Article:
This year’s data indicates 70 percent of the decedents had children, and there were known child witnesses in 19 percent of the deaths, including in the murder/suicide reviewed by the statewide team. It is critical for Florida’s child welfare agencies to collaborate with community partners to ensure that surviving children are referred to and offered appropriate services to address trauma. The Statewide Domestic Violence Fatality Review Team is convening a workgroup comprised of victim advocates from entities including, but not limited to, law enforcement, state attorneys and certified domestic violence centers to develop a protocol for providing referrals for counseling services for surviving children. The workgroup will develop an informational document that includes referral services and coordinate with child welfare agencies to distribute this information to family members or foster families with whom the children are placed.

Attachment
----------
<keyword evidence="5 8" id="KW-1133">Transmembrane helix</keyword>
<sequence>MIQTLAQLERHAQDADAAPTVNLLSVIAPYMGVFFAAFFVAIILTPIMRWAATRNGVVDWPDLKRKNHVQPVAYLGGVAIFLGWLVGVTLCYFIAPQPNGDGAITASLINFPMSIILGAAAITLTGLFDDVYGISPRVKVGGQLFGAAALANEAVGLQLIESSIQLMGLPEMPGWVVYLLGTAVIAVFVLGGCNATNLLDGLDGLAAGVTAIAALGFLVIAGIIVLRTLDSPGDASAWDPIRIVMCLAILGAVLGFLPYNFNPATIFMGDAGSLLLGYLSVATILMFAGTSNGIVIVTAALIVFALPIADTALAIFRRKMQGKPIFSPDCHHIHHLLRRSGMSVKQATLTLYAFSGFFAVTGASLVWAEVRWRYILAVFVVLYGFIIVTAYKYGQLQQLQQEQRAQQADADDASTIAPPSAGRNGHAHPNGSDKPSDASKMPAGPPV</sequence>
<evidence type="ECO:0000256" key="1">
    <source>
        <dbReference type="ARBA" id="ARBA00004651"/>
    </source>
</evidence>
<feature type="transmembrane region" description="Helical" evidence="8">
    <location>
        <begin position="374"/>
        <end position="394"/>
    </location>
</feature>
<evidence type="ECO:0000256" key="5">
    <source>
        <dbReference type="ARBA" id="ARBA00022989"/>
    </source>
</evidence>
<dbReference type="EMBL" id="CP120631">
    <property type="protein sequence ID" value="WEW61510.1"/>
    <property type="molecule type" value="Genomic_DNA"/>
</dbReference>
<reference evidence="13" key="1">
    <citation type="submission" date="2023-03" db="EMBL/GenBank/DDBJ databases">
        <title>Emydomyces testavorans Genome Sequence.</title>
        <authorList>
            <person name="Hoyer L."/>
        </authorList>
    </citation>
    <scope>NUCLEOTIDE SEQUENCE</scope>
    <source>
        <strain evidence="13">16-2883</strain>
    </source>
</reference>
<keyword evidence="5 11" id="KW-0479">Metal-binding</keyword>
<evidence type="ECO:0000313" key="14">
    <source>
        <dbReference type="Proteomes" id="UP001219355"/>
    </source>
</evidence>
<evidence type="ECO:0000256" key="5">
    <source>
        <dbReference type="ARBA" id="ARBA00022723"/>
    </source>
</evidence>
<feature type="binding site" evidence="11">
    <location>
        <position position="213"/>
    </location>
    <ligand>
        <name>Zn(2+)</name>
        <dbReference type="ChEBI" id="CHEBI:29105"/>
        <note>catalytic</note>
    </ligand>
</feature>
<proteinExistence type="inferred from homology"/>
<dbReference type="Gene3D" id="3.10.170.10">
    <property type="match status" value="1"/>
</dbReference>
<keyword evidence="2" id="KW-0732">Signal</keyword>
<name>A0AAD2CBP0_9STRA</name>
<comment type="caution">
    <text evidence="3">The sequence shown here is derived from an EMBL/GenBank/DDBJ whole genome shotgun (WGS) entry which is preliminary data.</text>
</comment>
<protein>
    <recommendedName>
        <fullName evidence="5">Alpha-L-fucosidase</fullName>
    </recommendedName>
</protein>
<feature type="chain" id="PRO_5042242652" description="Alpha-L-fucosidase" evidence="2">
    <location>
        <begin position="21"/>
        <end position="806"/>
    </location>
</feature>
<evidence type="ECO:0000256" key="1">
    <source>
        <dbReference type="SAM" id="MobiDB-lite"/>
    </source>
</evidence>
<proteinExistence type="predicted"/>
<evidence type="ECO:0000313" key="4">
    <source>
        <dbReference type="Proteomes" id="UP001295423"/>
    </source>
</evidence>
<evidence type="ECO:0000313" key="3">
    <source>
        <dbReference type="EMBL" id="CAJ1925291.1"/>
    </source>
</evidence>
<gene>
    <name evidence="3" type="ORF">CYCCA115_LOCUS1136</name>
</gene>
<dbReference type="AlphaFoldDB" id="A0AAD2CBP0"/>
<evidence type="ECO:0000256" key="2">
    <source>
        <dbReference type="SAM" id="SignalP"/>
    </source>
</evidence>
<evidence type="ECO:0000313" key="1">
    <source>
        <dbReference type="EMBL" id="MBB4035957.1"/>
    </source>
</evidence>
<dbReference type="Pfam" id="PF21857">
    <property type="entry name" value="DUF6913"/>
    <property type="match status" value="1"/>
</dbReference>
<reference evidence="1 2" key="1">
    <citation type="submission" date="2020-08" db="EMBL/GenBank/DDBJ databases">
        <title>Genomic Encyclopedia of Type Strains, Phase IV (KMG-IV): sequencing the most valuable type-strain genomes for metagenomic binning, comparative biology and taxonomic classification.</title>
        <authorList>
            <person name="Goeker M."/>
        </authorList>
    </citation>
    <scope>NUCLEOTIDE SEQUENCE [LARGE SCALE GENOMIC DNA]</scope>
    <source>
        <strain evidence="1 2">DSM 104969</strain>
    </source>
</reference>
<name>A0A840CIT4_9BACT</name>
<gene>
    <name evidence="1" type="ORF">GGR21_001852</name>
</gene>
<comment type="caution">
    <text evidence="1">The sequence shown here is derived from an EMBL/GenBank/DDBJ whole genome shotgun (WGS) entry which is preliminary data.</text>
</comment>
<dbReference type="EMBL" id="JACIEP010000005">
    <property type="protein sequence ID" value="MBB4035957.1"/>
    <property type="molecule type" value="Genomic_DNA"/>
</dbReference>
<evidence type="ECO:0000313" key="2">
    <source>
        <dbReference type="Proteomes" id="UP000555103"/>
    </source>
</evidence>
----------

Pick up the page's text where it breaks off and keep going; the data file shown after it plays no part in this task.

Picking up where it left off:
Florida's Local Fatality Review Teams
Florida has 24 active local domestic violence fatality review teams. Upon completion of a fatality review, teams enter information collected into a data base, which then is analyzed for the annual report. Teams are currently active in the following counties: Alachua, Bay, Brevard, Broward, Collier, Duval, Escambia, Hernando, Highlands, Hillsborough, Indian River, Martin, St. Lucie, Osceola, Okeechobee, Lee, Leon, Manatee, Miami-Dade, Orange, Palm Beach, Pasco, Pinellas, Polk, Sarasota, Seminole and St. Johns.

Fatality review teams are governed by Chapter 741, Florida Statutes. The statutes define a domestic violence fatality review team, and provide guidance on membership and the types of cases reviewed by the teams.